Vera Phillips & Edwin Robinson,
The Wounded Healer — J.B. Phillips,Triangle, 1983.

From $15 used online. In Public Library system. Reviewed by Ted Witham
110 pages – paper-back

Sometimes an old book comes into your hands at just the right time. I have surprised myself with a severe bout of anxiety and depression: maladies I believed I was exempt from. Apart from the symptoms of feelings of doom, breathlessness and general fatigue, my mental ill-health has stopped me in my tracks, and I have felt I’ve had to give up most of my activities. I’ve stopped (for the moment) teaching French, creative writing and much of my church activities.

I’ve felt a real tension: my therapists warn me of withdrawing from social contact (because being out among people is the best treatment for depression), and yet I simply have not had the energy to keep up with my usual activities.

One of the disappointing symptoms of this depression is that I have lost “the sense” of God. I had had a heightened awareness of the divine when I received communion and in my daily prayers. That has disappeared, just at the moment when it could help.

A friend of mine mentioned that J.B. Phillips, one of the pioneers of translating the Bible into modern English, and the author of Your God is Too Small, suffered from depression. It turns out that Phillips received mountains of correspondence in response to his sales of six million books, and that he answered every letter. Often these letters were to encourage people who opened up to him about their depression.

He also reached out to other notable Christians who had disclosed their depression publicly, seeking their advice, sometimes begging for their help.

Vera Phillips, Jack’s wife, and Edwin Robinson, a long-term friend, have compiled a selection of these letters resulting in a short book (110 pages) of practical help for Christians with depression.

In them, Phillips recounts some of his psychological challenges. He wanted to live up to the perfection he believed his father demanded of him, so was constantly disappointed that he wasn’t the best ever Vicar, or the greatest ever writer. He shows that while these psychological issues were related to his depression, they weren’t the sole or main cause of the illness.

J.B. Phillips was an English evangelical whose faith is attractive and accessible. His voice, the voice of his letters, is practical, compassionate and liberal. I found his advice helpful, and I am sure those who received the letters originally were even more encouraged by their gentle empathy.

Different ways of seeing


https://images-na.ssl-images-amazon.com/images/P/1925360849.01._SY200_SCLZZZZZZZ_.jpg

Bruce Pascoe, Young Dark Emu: A truer history, Broome WA: Magabala Books 2019.

Hardcover 80 pages.

$18 online

Reviewed by Ted Witham

As kids, my brother and I used to go through phases of collecting Aboriginal grindstones on our farm. These artefacts were ironstone. They weighed perhaps a kilogram and fitted into the palm of an adult hand. A smooth area had been sculpted out of the top. Our Dad told us to look for the other part of the machine, a smaller smooth stone. It was evident that seeds or berries were placed in the scooped-out area and the second stone used to grind.

Grinding stone – booma boyak

There were two inferences we didn’t make as kids. The first was that there is no ironstone near Tambellup. The nearest deposits are in the Mid-West 800 kilometres north. The existence of the grindstones proved there was an active system of trade around the State.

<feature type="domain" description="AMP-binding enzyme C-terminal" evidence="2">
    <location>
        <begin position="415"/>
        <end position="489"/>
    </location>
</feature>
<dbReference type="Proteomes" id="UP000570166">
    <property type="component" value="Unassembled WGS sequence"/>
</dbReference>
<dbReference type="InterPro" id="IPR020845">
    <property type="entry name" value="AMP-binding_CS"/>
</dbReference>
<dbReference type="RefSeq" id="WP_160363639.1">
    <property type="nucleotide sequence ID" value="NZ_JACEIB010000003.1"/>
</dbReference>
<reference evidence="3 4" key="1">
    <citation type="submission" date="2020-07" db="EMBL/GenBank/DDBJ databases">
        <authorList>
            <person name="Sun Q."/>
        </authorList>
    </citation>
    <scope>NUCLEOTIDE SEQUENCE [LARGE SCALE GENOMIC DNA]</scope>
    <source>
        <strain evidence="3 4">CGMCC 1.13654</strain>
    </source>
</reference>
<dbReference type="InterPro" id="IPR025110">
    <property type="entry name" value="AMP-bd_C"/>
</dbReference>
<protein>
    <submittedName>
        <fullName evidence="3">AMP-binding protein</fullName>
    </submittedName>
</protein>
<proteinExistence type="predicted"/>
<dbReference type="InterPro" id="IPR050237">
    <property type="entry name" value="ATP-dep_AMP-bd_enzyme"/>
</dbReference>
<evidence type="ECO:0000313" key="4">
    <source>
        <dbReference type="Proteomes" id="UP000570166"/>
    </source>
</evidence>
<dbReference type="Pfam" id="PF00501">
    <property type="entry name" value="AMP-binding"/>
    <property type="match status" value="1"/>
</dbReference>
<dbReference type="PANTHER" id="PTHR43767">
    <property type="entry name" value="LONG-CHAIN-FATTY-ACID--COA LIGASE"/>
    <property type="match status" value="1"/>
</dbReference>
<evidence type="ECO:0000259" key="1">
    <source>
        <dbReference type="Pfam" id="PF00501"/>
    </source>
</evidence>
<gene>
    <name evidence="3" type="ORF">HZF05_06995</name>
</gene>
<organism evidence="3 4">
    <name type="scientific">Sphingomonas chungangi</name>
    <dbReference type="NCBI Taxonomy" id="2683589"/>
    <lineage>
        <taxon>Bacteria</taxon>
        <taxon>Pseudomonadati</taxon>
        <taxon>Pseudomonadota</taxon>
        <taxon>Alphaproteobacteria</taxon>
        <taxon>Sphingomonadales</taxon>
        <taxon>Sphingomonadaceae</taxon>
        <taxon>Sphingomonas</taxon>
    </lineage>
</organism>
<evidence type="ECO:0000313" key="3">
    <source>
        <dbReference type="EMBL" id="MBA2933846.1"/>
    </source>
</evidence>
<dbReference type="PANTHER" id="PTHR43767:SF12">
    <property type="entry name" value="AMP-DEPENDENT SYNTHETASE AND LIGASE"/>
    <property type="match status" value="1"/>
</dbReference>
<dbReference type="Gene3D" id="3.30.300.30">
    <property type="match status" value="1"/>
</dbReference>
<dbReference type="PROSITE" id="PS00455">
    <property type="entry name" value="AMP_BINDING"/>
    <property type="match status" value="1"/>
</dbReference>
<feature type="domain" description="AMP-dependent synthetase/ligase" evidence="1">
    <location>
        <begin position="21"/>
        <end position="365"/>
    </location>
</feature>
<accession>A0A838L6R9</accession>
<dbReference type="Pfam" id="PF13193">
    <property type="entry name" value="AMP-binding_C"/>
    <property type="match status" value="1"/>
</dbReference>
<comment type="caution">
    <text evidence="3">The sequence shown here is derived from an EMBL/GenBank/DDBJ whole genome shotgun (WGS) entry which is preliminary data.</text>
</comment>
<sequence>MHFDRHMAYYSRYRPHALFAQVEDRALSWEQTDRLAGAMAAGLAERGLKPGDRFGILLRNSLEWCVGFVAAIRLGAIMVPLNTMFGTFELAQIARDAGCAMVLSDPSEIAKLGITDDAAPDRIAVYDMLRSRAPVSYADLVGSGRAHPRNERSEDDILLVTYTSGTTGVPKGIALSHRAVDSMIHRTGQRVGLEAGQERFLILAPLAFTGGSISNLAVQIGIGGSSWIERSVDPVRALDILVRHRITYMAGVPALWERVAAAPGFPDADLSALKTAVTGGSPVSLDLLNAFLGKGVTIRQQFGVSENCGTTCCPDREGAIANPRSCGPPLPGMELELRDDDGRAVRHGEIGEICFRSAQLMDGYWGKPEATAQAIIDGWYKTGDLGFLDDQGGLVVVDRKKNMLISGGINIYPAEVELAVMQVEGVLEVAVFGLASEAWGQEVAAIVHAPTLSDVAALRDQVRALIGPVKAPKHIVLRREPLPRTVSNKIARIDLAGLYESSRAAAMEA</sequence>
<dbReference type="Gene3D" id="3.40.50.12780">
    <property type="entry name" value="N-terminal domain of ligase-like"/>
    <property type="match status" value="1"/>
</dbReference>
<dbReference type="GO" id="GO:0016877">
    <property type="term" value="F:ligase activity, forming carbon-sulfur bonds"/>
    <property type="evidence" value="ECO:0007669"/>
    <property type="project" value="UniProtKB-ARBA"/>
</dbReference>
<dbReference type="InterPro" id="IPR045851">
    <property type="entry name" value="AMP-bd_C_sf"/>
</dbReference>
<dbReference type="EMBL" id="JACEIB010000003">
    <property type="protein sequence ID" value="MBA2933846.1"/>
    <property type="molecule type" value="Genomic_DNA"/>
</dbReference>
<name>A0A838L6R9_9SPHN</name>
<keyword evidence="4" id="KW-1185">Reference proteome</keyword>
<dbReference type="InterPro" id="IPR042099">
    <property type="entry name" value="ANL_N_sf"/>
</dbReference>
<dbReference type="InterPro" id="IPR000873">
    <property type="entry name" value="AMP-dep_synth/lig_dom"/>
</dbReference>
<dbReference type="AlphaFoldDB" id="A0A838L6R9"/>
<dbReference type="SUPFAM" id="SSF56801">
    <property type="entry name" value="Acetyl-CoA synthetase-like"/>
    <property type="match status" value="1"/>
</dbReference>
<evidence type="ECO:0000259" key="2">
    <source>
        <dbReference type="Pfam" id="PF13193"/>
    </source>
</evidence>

The second inference was that the people who used this device must then have gone on to mix the milled seeds with water and cook them. In Young Dark Emu Bruce Pascoe comments that, if this happened 65,000 years ago, this is the earliest known invention of bread, pre-dating Ancient Egypt by an astonishing 13,000 years. (p. 16)

The basic thesis of Young Dark Emu is twofold: one is that pre-contact Aboriginal culture included sophisticated farming and settled village life, and two that the early ‘explorers’ saw these facts – huge fields under yam cultivation, well-constructed huts that could accommodate 40 people easily – and wrote about them in their journals. By the 1880s the settlers had both deliberately and inadvertently destroyed all this evidence. For example, the hard cloven feet of sheep compacted the soil so that it became too hard to plant yams or seeds.

Once physical evidence had disappeared, Europeans failed to take notice of the eye-witness accounts of ‘explorers’, and soon came to forget the scale of the civilisation they had supplanted.

Young Dark Emu is a version of Bruce Pascoe’s book for older readers, Dark Emu. Young Dark Emu would be suitable for children upwards of 10 years old. Both books are a plea to learn from the land use and fire regimes that Indigenous people developed over 80,000 years (or more) of occupation of this continent. They adapted their crops aquaculture and food storage to the soils and climate of this place.

Text Box: Brewarrina Fish traps - the oldest surviving human construction in the world – Image courtesy ABC
Brewarrina Fish Traps – the oldest surviving human construction in the world

 The book takes its name from the Emu constellation. Traditional Aborigines named constellations not for the patterns made by bright stars, as Europeans did, but by the patterns in the dark spaces between them: a unique way of seeing.

Young Dark Emu invites readers to many levels of diverse ways of seeing. All Australians should read it or Dark Emu.